John Boehner (Reuters/Joshua Roberts)

Disorder in the court: Embarrassments pile up for Boehner's lawsuit

Key Republicans distance themselves from Boehner's lawsuit, and its legal backers contradict themselves


Simon Maloy
July 16, 2014 11:15PM (UTC)

It’s getting more and more difficult with each passing day to view John Boehner’s long-shot lawsuit against Barack Obama as anything but a ridiculous political stunt. Boehner’s own arguments for suing the president are illogical and it’s impossible to escape the fact that he’s trying to force implementation of a law he wants repealed, but there was always a chance that backers of the suit would try and put together a coherent case for why it should be taken seriously. That apparently was too much to ask as well.

Boehner’s suit began its slow march through the legal system today as the House Rules Committee convened a hearing to deliberate the matter and hear testimony from a panel of constitutional lawyers. In practice, the panel testifying before the Rules Committee was equally divided: two legal minds in support of the lawsuit, two against. On paper, however, the split wasn’t quite so equal.

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Jonathan Wiesman of the New York Times reported earlier today that one of the witnesses testifying in support of the House’s ability to sue the president, law professor Elizabeth Price Foley, wrote an Op-Ed for the Daily Caller just few months ago arguing that Congress cannot sue the president because it does not have standing. She was unambiguous about it, and specifically cited Obama’s move to delay enforcement of the employer mandate – the exact issue she’s now arguing the House has standing to sue over:

When a president delays or exempts people from a law — so-called benevolent suspensions — who has standing to sue him? Generally, no one. Benevolent suspensions of law don’t, by definition, create a sufficiently concrete injury for standing. That’s why, when President Obama delayed various provisions of Obamacare — the employer mandate, the annual out-of-pocket caps, the prohibition on the sale of “substandard” policies — his actions cannot be challenged in court.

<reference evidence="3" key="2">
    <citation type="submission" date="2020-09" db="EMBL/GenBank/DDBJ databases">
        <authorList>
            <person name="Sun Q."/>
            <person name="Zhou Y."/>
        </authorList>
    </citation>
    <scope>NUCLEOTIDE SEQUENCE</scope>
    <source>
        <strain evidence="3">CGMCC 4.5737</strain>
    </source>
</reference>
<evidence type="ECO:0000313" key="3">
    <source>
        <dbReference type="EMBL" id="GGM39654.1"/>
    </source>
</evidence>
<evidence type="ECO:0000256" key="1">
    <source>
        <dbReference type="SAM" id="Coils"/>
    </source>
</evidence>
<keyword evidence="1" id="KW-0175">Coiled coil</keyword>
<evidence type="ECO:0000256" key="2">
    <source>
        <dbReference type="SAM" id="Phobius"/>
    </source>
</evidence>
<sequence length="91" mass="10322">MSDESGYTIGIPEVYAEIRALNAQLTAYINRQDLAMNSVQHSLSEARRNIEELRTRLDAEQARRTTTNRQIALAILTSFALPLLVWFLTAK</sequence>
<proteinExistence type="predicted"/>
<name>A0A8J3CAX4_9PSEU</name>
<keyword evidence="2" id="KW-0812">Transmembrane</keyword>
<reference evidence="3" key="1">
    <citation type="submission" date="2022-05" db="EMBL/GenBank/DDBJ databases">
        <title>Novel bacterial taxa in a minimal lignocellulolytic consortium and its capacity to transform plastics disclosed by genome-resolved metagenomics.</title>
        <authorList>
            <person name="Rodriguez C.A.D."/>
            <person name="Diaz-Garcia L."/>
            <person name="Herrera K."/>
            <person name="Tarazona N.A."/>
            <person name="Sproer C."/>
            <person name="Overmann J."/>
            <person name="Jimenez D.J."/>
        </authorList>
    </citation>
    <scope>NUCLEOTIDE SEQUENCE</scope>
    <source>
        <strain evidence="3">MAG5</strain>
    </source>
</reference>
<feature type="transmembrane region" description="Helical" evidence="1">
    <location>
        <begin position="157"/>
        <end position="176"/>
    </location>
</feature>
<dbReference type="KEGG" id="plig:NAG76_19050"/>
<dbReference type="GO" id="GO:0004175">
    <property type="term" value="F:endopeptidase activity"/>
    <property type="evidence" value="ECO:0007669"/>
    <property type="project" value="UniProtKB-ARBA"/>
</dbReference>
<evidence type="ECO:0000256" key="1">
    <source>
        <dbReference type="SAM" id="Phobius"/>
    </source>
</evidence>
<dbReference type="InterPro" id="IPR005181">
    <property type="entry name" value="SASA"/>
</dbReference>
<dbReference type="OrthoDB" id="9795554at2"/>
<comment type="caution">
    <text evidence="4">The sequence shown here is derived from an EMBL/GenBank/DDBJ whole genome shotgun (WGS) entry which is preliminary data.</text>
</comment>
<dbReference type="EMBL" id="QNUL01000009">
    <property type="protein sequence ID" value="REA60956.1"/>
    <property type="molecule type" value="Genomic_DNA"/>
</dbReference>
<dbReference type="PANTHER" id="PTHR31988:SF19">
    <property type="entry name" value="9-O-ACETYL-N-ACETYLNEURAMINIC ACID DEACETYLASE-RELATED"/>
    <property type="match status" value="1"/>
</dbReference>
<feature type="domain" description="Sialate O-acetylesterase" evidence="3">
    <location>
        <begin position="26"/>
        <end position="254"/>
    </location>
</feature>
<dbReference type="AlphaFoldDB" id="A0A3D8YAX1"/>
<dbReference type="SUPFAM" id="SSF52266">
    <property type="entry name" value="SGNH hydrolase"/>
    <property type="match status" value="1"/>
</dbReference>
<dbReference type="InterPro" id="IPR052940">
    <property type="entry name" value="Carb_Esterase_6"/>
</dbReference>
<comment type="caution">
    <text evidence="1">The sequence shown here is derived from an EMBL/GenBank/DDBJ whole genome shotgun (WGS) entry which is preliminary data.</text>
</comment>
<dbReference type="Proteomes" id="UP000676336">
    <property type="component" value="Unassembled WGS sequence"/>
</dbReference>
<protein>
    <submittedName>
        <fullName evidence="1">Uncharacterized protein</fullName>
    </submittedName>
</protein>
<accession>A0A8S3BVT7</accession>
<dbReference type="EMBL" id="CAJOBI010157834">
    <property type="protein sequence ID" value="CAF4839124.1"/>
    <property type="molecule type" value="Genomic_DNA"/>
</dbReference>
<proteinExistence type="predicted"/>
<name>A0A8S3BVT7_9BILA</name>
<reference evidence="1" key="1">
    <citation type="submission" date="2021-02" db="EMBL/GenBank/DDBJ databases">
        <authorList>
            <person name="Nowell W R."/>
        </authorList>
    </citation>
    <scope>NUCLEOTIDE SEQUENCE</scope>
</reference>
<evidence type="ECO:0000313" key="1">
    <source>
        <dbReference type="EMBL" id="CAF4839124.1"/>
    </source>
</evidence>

So the pro-lawsuit side weren’t just arguing against precedent and established legal principles, they were arguing against themselves.

And they’re also apparently basing their argument on a legal fiction. Ian Millhiser, the senior constitutional analyst at the Center for American Progress, dove into a Politico piece written by Foley and attorney David Rivkin justifying the suit, and he found that “a major prong of Rivkin and Foley’s legal argument rests on an egregious misreading of a famous Supreme Court case.”

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If these were the only embarrassments for the pro-lawsuit faction, then their day would have been bad enough. But they’re also catching rebukes from key Republicans. After Boehner said last week that immigration reform was officially dead for the year, Rep. Mario Diaz-Balart took a swipe at his own leadership by arguing that the best way to curb the threat of Obama’s executive action on the matter was to actually pass legislation – an implicit rejection of the rationale behind Boehner’s lawsuit.

And yesterday, during a speech at Hillsdale College, Rep. Paul Ryan offered his own thoughts on asking judges to intervene in political fights:

Finally, there is the temptation to ask courts to intervene and solve our problems for us. Some conservatives think of judges the way Progressives think of bureaucrats: technical experts with the solutions to our constitutional conflicts. But judges, like bureaucrats, are often the problem. We must be mindful of this temptation. It is true that the Supreme Court can be an ally in conflicts surrounding the Constitution. But it can also be an adversary. Under our Constitution of self-government, the court that really counts is the court of public opinion. We can’t simply rely on the Supreme Court alone to defend our rights. We have to remember that at the end of the day the court of public opinion, where the American people hand down their verdict on Election Day is the final arbiter. In popular government, the people are the final judge and jury.

None of this, of course, will stop Republicans from voting to approve the suit. It’s clear that victory in court is not the endgame and never was. It’s always been about riling up conservatives ahead of the election by sticking it to Obama.

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Simon Maloy

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